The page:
Over the past two weeks, my afghan has gone from this:
Part 2 squared the squodgy octagon, and now the blanket will continue growing as a square until it’s finished. This next section only added ten rows, but those rows pack a lot of visual and textural interest! It started with the first base row of fans (in white), and the height difference between the top of the fans and the single-crochet stitches in between them meant that there was a lot of space to fill with various tall stitches until everything evened out together. (Mostly.)
The fans were built with a cluster of treble stitch, followed by a cluster of double and treble stitches made sort of on top of each other. Honestly I’m not sure why that one wouldn’t just be another row of trebles, as all the doubles seemed to do was add bulk on the back. After that came some double crochet clusters in the light blue, and the top rows are mostly singles.
In between the fans, I got to do more popcorn stitches (new favourite), and the ridges were built up by alternating double crochet stitches with front-post trebles.
For some reason it was those blue DC clusters that gave me the most trouble. There are supposed to be eleven of them on each fan. My fans do have eleven clusters… except for the ones that have ten. Or twelve. (This is one of the consequences of most of my crocheting time being relegated to after the kids are in bed.) I didn’t notice until my stitch counts stopped adding up properly in the silver row! Fortunately I’ve been crocheting long enough that I knew how to fudge things to get back on track — some skipped stitches here, some extra stitches there — and I didn’t have to rip anything out. It’ll do. Everything from the silver row onwards is correct, so I don’t anticipate any problems joining the first row of the next section.
If I were making a lap robe or fancy baby blanket, this is probably where I would stop. But I’m not! On to part 4! Tallyho!
In the second part of this crochet-along afghan pattern, we’ve gone from this:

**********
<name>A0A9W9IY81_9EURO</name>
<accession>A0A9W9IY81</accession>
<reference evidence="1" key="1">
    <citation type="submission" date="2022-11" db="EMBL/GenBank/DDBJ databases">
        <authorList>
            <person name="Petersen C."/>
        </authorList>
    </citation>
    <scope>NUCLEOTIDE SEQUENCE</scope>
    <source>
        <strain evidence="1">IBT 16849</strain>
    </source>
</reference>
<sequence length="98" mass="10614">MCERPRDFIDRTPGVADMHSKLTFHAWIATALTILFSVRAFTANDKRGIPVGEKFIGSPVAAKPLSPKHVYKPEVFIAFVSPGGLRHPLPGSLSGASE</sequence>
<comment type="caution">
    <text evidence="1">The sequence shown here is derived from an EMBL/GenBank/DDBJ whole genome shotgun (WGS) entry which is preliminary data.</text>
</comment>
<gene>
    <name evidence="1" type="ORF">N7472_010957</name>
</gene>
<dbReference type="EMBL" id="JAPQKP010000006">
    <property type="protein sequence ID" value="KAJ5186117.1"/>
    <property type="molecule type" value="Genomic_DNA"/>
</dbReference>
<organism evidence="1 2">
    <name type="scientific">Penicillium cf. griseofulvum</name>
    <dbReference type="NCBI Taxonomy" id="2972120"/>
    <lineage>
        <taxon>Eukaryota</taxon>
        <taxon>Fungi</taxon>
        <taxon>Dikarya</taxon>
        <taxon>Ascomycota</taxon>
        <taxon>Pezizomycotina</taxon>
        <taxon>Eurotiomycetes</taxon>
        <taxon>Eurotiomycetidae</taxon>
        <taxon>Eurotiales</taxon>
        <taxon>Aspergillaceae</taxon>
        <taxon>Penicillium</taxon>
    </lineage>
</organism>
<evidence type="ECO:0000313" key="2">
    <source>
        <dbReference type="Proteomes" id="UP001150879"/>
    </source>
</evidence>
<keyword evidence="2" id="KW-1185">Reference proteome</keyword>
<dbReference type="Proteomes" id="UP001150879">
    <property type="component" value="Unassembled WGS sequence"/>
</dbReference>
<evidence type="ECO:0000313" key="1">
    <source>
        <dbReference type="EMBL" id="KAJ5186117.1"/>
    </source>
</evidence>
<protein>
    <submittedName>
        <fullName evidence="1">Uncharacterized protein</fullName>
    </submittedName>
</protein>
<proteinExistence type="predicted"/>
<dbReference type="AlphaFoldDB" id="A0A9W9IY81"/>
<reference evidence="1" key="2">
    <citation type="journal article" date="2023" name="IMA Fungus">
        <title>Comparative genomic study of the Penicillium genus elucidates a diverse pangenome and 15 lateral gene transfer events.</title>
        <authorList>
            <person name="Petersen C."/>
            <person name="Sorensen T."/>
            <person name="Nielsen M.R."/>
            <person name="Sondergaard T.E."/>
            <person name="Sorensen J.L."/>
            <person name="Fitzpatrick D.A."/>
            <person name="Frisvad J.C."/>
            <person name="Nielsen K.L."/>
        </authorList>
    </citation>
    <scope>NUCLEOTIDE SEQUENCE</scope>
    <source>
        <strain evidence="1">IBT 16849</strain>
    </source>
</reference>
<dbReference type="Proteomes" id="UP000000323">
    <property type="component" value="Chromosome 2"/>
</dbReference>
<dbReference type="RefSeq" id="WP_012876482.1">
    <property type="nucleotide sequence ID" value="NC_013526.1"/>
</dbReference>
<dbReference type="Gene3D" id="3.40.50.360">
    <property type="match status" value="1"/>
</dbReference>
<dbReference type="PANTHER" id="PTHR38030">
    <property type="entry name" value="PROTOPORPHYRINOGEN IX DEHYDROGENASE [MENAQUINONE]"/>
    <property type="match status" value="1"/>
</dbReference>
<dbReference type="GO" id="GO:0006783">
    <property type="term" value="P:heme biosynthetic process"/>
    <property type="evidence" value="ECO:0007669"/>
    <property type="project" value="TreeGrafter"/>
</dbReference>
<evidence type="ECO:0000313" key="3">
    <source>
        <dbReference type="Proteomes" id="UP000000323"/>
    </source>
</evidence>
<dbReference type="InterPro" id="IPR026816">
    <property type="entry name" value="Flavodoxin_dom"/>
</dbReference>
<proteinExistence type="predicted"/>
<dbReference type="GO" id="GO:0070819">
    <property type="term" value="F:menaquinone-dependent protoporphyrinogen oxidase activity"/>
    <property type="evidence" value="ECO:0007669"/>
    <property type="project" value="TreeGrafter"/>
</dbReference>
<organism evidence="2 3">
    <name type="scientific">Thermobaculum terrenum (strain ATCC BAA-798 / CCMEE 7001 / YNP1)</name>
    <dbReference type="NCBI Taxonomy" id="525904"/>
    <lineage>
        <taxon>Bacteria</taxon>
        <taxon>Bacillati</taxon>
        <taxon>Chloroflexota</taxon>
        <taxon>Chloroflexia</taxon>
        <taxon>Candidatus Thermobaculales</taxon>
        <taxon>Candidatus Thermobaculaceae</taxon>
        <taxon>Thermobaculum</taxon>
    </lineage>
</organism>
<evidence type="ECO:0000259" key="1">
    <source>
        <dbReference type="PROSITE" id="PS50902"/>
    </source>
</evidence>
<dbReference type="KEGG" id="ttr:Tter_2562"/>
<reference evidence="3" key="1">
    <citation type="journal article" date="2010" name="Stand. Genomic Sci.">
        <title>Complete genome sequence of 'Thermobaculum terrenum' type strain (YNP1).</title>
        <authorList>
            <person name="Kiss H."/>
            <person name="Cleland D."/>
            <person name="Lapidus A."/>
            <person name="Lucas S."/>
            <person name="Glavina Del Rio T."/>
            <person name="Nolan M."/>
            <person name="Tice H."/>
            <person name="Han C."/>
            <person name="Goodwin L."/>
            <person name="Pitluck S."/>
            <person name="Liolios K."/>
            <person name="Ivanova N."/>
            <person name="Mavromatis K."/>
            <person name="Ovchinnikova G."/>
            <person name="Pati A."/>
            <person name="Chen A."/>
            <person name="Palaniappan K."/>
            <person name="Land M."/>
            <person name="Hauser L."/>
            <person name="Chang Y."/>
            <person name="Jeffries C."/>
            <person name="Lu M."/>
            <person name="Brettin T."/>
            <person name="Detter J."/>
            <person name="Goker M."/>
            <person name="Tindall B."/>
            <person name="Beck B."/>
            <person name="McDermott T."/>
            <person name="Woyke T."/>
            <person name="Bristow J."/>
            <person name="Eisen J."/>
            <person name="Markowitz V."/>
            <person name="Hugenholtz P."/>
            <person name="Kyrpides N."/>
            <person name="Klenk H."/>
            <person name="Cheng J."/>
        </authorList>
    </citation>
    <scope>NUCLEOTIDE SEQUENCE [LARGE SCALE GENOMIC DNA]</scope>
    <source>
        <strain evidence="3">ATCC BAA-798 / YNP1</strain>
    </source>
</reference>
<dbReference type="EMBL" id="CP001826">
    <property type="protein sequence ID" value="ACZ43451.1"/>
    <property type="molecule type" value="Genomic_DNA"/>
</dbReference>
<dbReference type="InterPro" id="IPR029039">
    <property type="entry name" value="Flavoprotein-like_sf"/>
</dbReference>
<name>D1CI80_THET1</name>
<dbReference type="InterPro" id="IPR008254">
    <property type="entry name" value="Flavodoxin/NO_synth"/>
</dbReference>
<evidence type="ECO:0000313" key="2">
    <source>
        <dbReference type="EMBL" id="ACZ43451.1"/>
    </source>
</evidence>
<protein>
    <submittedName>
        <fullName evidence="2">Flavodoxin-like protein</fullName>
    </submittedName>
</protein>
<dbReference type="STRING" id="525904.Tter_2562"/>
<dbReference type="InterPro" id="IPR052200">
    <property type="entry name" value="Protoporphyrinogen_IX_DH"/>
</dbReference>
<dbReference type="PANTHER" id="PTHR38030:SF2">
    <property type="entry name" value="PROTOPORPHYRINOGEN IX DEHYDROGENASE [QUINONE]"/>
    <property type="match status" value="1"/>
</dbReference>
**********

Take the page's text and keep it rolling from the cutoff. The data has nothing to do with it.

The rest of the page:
This section of the pattern involved first squaring-off the centre motif — I wanted to call it a circle, but I guess it’s more of a blobby octagon? Anyway, it magically transforms to a square through using stitches with different heights across each side: triples, then doubles, then half-doubles, then singles, and then reverse it all on the way to the next corner.
After the square came the construction of this funky mesh, which uses both bead and puff stitches for lots of texture. I messed up on my second row of bead stitches; somehow they crossed in my mind with popcorn stitches and I added a slip stitch / chain when finishing each one off. This left me with a lot of extra stitches to account for when I started the next row! Fortunately I noticed before I got too far along, and was able to fudge some adjustments instead of having to frog it. Ordinarily I might have gone back and redone it correctly, but bead stitches are so terribly tedious…
I do have some rippling as a result, but it’s not dire, and I think once I go on to part 3 things will start to even out again. And as this is still just a small centre portion of what will be a much larger blanket… well, nobody’s going to notice once it’s actually in use!
Even the back has its own sort of prettiness, now that I finally bit the bullet and sewed in all of my ends. Note to future self: sew your ends after every section from now on.
Here’s what’s been occupying my crocheting time for the past week or so:
This is the beginning portion of what will be a large afghan when finished — somewhere between double-and queen-sized if my math is correct. It’s the “Faith” crochet-a-long (CAL) pattern from designer Helen Shrimpton, who creates amazingly intricate and beautiful patterns. The section pictured above is part 1 (of 8), complete to row 21 (of 96), and is just about 11″ across.
It’s hard to express how much I’m enjoying this pattern. Every row is different, which is basically like handing my brain a big bag of candy. And it’s really highlighting the architectural potential of crochet for me — look at all that squishy three-dimensionality! The construction is super clever. It’s also been an opportunity to learn some new stitches as well as practice a few that I haven’t used much.
I’m using the suggested yarn for this CAL, which is Stylecraft Special DK (truly a workhorse yarn), but I’ve chosen my own colours instead of following one of Helen’s combinations. The seven I’ve picked are Royal, Aster, Cloud Blue, Cypress, Mustard, White, and Silver, and they’ll carry on through the whole blanket. I’m very excited to see how the whole thing will come out.